Strawberry Invest’s Review of 2015
Firstly, Happy New Year from Strawberry Invest! Before 2016 gets into full swing, we’ll take a brief moment to look at the big stories and events that shaped financial markets in 2015.
Markets had a strong finish to 2015, after what has been a turbulent 12 months. The FTSE 100 finished down approximately 5% over the year, with the majority of those losses coming in the last six months. However, the first half of the year saw a new high, with the index reaching more than 7100 points.
The weakness in the FTSE 100 was notably affected by the poor performance of commodity and oil stocks, which make up a significant part of the index. It took the market some time to realise the full implications of the oil price collapse that started in June 2014. Initially, many commentators believed that the low price would be short lived, with US shale oil production falling off quickly and demand increasing.
However, the increases in efficiency that has been achieved by oil companies, notably in the US, has broadly taken the market by surprise. Many companies have been forced to continue supply at very low prices, to service the significant debt that was built up over the boom years of $100/ barrel oil. The need for cash flow for both companies and countries has meant that where the market as a whole has required a reduction in supply, supply has increased, exacerbating the problem.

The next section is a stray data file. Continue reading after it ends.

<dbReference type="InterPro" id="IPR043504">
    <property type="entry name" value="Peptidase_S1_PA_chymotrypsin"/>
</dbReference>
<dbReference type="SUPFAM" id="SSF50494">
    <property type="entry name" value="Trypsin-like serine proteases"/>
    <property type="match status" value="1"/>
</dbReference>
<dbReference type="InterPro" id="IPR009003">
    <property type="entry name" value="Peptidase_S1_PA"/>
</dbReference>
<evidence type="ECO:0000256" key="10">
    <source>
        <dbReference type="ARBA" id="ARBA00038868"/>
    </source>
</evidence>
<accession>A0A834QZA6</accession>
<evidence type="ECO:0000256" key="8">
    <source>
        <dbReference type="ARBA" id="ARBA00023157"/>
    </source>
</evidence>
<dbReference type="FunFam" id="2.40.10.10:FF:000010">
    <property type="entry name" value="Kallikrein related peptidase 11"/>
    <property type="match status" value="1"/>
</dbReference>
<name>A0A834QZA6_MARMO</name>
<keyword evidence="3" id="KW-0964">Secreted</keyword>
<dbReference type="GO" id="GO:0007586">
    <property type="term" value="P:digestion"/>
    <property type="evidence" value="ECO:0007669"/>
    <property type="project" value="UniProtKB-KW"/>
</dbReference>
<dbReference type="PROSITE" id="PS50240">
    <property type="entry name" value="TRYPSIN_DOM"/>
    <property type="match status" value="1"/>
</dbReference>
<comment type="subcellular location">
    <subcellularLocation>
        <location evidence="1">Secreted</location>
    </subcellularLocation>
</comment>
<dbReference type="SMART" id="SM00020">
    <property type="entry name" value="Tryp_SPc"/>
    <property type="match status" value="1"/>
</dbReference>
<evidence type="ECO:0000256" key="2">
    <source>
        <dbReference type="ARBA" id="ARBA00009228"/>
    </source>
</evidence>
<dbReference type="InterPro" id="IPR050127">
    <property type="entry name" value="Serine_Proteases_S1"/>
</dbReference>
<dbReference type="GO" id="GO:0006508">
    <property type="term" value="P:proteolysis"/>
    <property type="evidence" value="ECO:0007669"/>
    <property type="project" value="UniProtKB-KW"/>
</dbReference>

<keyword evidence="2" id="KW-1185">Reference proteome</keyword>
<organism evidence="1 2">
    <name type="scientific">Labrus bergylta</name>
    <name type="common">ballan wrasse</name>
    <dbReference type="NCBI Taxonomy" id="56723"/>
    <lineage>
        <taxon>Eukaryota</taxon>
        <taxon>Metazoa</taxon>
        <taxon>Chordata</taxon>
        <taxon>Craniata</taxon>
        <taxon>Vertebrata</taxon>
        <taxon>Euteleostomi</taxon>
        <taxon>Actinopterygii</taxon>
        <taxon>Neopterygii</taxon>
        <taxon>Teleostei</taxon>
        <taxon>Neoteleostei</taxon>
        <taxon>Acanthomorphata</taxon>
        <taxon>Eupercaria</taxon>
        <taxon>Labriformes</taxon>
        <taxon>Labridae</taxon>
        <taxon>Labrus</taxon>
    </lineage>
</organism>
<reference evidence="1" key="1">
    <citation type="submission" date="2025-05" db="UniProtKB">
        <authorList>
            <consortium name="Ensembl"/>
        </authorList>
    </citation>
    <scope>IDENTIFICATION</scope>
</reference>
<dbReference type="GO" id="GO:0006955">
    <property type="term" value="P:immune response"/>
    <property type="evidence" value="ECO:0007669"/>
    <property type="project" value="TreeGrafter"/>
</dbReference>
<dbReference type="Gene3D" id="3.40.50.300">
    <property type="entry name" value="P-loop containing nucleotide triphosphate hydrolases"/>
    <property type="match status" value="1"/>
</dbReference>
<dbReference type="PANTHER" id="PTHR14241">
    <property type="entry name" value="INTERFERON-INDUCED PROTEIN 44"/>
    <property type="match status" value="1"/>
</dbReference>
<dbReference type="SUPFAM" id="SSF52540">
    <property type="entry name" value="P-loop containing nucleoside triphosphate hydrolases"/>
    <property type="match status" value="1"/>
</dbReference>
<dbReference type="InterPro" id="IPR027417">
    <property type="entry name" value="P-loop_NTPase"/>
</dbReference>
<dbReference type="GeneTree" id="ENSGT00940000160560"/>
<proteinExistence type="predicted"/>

The second major theme of 2015 were concerns over China. Weaker than expected demand in China aggravated the falls in the oil price; however, it was the leading catalyst in the commodity market selloff. The price of iron ore, the main component in steel production, steadily fell from over $130 to $40/ tonne, over the course of two years. A notable example of the plight of commodity companies is the FTSE 100 listed Glencore. The company was listed at the height of the commodity boom but has since lost 85% of its value, as investors became concerned by the level of debt within the company.
Finally, the much anticipated US interest rate rise came to pass in December, with a 0.25% increase. So far the market has taken this well, although there has been some concern with liquidity at the high-yield end of the market. Investors were well prepared, and the rise was almost 100% expected. Many now anticipate that there will be further, steady rises in the interest rate over the course of the year, perhaps taking the US rate to 1.5% – 2% by 2017. Further rises will be a tougher test for the stability of the debt markets and the heath of the US/ global economy.
|UK 10 Year Gilt Yield||1.839||1.895||0.056||3.05%|
(From week beginning 18th December)
Economic news flow for the coming week will be fairly quiet, however, US non- farm payrolls for December will be released. Feel free to contact us if you require any assistance with investing for the first time, want to discuss any investment risks or any help in understanding the above discussions.